I post every day, Monday - Friday, except when I am at universities doing job fairs or presentations, or during my holidays. I treat blogging as a part of my job so I stick to it. I have regular readers that I know about from using Stat Counter. This tool shows me how many pages my readers view, how often they visit & how long they stay on the blog. Without this tool, I probably would have quit by now since most readers don't leave comments. I have some readers that have visited the blog more than 100 times and since I've only posted 115 times I know these are people that are dedicated to reading my blog. They might be other recruiters keeping an eye on the "competition" (which we all do by the way - I know exactly what other teacher recruitment agencies offer so I can always stay one step ahead).

I like to think that my readers are other teachers doing research into teaching in London, England. That's the purpose of this blog after all. The point is - if you know why you're writing & you're passionate about your subject, you'll stick to your blog. You don't have to post every day like I do. But you do need to post on a regular basis even if it's just once a week. You should post on the same day so your readers know when to check in on your blog. Respect your reader's time! They check in and when there's nothing there they get bored & move on.

Don't write the "I'm sorry I haven't posted in so long" apology. Regular blog readers read this all the time. Don't apologize, just write. It's your blog after all.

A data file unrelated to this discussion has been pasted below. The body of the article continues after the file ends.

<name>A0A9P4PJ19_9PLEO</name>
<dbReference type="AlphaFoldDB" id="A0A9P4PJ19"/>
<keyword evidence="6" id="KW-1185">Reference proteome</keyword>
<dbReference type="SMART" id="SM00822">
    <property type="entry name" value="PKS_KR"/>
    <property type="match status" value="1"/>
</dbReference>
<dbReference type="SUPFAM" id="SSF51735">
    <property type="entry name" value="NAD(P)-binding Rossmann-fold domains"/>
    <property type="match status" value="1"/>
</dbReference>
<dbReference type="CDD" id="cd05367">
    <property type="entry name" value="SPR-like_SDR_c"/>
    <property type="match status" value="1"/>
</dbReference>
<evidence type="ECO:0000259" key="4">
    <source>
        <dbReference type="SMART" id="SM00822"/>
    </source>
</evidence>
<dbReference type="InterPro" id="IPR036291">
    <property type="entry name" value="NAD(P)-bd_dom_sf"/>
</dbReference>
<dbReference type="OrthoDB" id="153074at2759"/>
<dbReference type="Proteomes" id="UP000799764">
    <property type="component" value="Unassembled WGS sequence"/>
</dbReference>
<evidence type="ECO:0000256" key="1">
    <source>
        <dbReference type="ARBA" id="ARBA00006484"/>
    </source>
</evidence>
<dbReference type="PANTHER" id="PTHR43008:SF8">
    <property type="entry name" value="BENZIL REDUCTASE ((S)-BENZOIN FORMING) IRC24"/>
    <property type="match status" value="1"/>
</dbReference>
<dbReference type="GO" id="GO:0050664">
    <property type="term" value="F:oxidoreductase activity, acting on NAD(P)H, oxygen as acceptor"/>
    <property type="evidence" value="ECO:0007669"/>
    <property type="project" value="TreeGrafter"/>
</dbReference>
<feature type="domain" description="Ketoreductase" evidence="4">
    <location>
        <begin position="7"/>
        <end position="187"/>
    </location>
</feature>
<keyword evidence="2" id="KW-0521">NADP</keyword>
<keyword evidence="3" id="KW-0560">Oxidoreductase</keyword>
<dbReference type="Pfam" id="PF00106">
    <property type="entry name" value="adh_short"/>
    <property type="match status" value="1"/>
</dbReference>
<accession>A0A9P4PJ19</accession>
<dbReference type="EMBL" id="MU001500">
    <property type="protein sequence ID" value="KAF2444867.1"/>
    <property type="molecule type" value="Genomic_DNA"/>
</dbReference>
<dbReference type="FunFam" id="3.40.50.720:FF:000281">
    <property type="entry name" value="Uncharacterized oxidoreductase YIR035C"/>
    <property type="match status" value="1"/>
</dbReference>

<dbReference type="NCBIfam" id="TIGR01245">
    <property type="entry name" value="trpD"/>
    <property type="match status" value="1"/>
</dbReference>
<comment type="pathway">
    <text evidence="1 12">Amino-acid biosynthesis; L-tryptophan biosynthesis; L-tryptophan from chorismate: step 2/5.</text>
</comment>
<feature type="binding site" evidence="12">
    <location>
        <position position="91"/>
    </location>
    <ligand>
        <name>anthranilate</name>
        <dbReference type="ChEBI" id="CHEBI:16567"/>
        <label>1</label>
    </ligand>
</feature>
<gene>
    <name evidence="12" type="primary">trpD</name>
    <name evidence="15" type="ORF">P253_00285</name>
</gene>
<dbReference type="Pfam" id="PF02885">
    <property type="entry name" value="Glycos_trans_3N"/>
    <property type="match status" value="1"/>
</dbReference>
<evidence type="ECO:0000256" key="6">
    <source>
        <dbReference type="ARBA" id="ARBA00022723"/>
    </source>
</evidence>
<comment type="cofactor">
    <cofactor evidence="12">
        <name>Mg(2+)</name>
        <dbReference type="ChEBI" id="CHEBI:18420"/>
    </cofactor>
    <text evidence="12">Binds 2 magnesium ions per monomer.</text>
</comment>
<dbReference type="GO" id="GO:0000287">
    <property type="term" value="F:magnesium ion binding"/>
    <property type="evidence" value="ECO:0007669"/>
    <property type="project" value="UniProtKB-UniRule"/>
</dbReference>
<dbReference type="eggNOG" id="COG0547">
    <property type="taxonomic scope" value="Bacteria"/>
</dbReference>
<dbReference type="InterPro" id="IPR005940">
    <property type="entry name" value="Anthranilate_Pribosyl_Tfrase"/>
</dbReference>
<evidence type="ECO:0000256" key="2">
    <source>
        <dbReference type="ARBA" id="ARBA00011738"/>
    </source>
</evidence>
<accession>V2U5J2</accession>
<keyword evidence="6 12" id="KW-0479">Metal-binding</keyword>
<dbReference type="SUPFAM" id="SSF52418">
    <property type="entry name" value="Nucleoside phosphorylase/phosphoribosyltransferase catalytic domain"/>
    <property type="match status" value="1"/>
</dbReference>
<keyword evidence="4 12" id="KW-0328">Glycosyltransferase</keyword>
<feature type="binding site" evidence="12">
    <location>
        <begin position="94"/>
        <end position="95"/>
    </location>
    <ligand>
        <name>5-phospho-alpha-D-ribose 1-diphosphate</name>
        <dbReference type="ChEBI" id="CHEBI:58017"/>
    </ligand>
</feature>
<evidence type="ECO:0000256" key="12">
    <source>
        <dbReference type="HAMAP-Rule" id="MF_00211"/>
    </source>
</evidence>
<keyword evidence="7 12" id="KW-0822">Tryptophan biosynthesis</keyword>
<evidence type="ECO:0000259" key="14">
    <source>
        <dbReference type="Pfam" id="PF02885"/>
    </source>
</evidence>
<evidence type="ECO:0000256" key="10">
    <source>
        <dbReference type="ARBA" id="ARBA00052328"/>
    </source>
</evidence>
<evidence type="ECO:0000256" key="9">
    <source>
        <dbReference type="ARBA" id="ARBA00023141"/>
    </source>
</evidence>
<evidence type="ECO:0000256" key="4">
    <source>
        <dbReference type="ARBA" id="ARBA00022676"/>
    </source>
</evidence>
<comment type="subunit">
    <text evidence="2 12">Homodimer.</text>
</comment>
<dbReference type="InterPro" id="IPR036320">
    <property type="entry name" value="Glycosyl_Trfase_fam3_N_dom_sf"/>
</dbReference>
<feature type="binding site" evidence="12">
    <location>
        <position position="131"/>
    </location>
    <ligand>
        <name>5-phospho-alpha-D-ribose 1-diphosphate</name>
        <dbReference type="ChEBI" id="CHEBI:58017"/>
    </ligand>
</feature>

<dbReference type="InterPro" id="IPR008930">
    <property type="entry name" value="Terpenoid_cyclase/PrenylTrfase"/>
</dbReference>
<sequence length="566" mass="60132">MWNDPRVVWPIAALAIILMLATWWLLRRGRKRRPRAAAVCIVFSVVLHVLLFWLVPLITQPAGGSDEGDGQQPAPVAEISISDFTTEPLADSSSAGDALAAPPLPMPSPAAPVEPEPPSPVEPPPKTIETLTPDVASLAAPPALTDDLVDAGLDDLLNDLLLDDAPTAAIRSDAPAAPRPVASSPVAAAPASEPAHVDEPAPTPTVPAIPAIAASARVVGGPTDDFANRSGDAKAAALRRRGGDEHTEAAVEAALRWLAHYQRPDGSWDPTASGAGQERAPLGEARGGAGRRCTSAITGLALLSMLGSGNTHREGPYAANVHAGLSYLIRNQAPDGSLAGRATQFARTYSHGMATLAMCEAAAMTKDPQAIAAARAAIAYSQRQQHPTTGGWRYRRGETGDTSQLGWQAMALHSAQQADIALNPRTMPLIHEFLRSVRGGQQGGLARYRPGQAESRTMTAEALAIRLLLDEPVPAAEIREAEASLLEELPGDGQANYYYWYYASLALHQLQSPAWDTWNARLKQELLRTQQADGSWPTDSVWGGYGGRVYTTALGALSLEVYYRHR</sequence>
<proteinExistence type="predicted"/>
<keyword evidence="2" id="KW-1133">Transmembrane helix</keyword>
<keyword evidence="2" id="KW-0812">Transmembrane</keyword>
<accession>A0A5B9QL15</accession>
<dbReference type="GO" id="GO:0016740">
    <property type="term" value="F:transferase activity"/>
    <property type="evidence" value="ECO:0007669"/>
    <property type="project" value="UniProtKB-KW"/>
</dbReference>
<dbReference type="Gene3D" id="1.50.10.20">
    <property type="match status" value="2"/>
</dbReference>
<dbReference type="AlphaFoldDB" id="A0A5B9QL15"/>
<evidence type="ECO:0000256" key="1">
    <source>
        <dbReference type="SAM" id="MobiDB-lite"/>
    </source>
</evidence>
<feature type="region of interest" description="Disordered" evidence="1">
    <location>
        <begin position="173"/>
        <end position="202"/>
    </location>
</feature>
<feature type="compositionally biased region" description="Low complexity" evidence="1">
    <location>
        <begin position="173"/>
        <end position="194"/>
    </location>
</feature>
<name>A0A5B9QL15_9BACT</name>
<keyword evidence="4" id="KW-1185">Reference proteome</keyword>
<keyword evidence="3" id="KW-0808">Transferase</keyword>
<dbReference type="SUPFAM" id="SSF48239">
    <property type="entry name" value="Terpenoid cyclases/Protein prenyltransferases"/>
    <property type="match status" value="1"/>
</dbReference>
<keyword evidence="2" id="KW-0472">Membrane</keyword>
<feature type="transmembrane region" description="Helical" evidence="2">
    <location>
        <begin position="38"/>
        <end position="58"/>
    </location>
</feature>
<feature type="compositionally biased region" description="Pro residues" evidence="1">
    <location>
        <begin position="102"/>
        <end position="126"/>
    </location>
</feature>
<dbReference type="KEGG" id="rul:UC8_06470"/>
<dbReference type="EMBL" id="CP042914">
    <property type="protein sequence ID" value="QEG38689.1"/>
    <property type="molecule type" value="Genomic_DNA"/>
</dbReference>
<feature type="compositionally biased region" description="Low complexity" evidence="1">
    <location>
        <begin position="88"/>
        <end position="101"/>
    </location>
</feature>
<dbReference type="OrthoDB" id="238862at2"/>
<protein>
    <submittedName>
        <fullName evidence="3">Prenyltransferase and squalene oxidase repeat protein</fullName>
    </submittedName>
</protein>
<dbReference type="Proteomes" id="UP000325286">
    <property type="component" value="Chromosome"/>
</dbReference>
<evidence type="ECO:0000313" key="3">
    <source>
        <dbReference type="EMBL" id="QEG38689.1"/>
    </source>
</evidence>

Discuss issues that you would want to read about. Share stories that you wished you had read before going into teaching in the first place. That's what your readers are looking for. They want your story, the brutal and the beautiful. Post pictures & videos and link back to other teacher blogs. Share the love! Blogging is about being part of a blogging community so check in on other blogs & tell your readers what you read. Post comments & participate in discussions on other blogs.

When I check out how people are finding my blog there are a few common keyword searches. "Teacher blog London", "Canadian teacher blog", "Canadian teachers in London", "Teacher stories London", "American teachers in England" -- those are by far the most common keyword searches that I get. So my readers are people looking for the real story written by teachers about what it's like to teach in London, England. I try to deliver.

What do you think people will type into google to find your blog? Keep those words in mind in every post & use them often, but don't be boring! Don't just use keywords so google will find you. They aren't stupid & neither are your readers.

Any other advice you'd like to hear or share? Please leave your comments below. Do you have a teacher blog that you think my readers will like? Share it in the comments section as well.

Also, sign up for our newsletters & get your copy of the Guide to Teaching in London: A Survival Guide for Canadians by yours truly.

2 comments:

  1. This is a great post.

    I'm going to RT it on Twitter.

    Great job!

    ReplyDelete

Thanks for sharing your two pence!